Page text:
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  • Godfrey if you read any of my past commentary on this you probably will expect that I am someone who thinks that the Epicurean theory of divinity has important practical uses even today. My position is grounded on a number of different issues, some of which I will probably forget to list here, but mainly being (1) the desire to come up with a comprehensive theory of humanity's place in the universe (if we alone, then there is something special about us), (2) the desire to consistently apply our…
  • In fact I just re-scanned over Nate's post above and I agree with every word of it. We moderns are polluted in a sense with our upbringing (both academic and religious) and not only are we not the norm in human history, I am not sure at all that we are more advanced in our thinking, especially over the last hundred years or so.
  • One more comment for now: To me, I see a thread running through the Epicurean texts of a deeply-felt concern for ALL life - both animal and human, and I think that they would share what I gather to be Nietzsche's detest for "nihilism" and "stoicism" from that perspective. Life is tremendously short and an eternity of non-existence is a very long time, so I think there is a strain of reverence and awe for LIFE which is built in to the respect for pleasure and pain as Nature's stop and go signals…
  • Yes it is lots to digest and I hope you will continue the discussion. This reminds me of the current thread on "justice" that we are talking. We have strong preconceived notions of what we "should" be talking about in terms of both "justice" and "divinity." But at this point in studying Epicurus we ought to be cautioned that we need to re-examine virtually everything we have been told about Epicurus, and try to approach him from as unbiased view as possible, always starting back at the fundamen…
  • Ah you are right to focus on what is important!
  • Godfrey: Elayne and I were discussing anticipations in regard to justice and I think this part of that applies here: Of course there is a long section of DeWitt talking about anticipations of the gods, but I was focusing here solely on "justice", and to continue: Sometimes to me it seems that DeWitt shifts into talking as if we have an innate "idea" which I think goes to far. It seems to me his best argument is in the sentence highlighted. We have at birth no names for colors, no "concepts" of …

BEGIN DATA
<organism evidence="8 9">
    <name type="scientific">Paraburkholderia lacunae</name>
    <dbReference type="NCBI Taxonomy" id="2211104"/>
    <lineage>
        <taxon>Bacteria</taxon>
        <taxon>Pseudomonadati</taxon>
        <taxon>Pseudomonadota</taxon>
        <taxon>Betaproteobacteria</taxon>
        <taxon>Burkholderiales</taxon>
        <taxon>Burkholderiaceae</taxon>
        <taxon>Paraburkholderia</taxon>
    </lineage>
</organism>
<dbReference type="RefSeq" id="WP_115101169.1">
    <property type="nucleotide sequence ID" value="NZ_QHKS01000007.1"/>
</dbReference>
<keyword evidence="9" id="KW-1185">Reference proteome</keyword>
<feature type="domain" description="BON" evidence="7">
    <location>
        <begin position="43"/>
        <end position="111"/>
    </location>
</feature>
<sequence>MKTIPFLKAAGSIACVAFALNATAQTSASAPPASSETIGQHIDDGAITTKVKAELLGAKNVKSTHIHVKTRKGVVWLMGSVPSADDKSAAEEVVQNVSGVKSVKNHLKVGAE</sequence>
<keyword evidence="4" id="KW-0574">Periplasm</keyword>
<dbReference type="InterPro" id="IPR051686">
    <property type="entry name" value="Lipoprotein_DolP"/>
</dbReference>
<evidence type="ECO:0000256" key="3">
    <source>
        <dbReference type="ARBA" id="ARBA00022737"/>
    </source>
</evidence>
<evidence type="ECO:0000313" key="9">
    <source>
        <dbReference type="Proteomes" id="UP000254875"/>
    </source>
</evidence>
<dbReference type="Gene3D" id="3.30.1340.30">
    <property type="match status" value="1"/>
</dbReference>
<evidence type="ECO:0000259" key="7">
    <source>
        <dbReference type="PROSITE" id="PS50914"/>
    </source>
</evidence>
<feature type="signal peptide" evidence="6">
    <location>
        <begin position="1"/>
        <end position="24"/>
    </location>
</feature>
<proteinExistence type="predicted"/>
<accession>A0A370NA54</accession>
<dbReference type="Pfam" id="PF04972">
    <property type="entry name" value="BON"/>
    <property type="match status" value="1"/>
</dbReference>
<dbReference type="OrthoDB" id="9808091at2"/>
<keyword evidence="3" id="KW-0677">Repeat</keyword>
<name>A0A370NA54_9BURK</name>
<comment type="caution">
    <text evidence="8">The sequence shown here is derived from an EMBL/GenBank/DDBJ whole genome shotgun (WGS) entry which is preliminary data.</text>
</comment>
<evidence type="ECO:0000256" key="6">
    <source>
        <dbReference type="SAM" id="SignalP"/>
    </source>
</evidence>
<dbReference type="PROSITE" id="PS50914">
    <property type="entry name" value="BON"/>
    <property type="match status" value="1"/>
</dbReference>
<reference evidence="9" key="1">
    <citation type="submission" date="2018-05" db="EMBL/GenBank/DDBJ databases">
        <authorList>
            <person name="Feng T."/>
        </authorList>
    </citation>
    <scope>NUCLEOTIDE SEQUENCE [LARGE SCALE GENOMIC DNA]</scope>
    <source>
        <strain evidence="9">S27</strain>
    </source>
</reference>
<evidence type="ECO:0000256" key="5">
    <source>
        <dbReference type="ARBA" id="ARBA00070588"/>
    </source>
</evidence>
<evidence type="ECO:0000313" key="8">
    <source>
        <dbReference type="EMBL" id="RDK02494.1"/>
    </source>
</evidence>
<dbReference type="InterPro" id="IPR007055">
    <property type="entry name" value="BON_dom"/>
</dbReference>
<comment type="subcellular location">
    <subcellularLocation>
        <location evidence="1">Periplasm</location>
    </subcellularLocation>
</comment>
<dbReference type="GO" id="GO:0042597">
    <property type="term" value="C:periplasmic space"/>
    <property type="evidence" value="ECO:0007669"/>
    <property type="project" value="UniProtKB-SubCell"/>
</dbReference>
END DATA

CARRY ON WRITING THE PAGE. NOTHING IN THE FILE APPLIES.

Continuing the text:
• (Quote from Godfrey)Yes Godfrey you are right in seeing an issue here. As I read Lucretius, he is very firm that although there may be a numberless but not infinite number of shapes, and an infinite number of atoms of those different shapes, the possible combinations are NOT unlimited, as you will recall that Lucretius points out that certain things like Centaurs cannot exist. Also even at the very beginning of Lucretius, Epicurus is pointing out "whence he returns a conqueror to tell us what c…
  • As to the natural laws possibly they do arise from the qualities too, but to the extent that the qualities are the things observed by us, which are transient, I think we are primarily talking about arising from the properties of the atoms. As to the number of mortals vs immortals, we don't have much in the texts to go on, do we? I was presuming that Dewitt is inferring from the texts that they would be approximately equal, but on the other hand he does stress "equitable" doesn't he, and it is h…
  • My commentary on how the canon would apply would include this: (Quote) At the very "worst" I would say that the Epicurean theory of the existence of extraterrestrial gods "awaits" confirmation. But as far as I can tell the Epicureans stated their observational arguments on which they expected eventual confirmation, (boundless eternal universe, isonomia, nature never creates a single thing of a kind, anticipations) so my personal view is that it is clear error under the Epicurean canon to rule o…
  • Yes those are huge points Godfrey. That essay is one of my favorites for making what I think are some excellent arguments about things that seemed easy to understand on the surface, but on further reflection needed deeper thought. "Necessity" and "chance" need to be closely considered. With this HUGE Takeaway: (Quote) Sometimes I get the impression that people who throw the "Heisenberg Uncertainty Principle" around in beginner philosophy classes need to think about that too!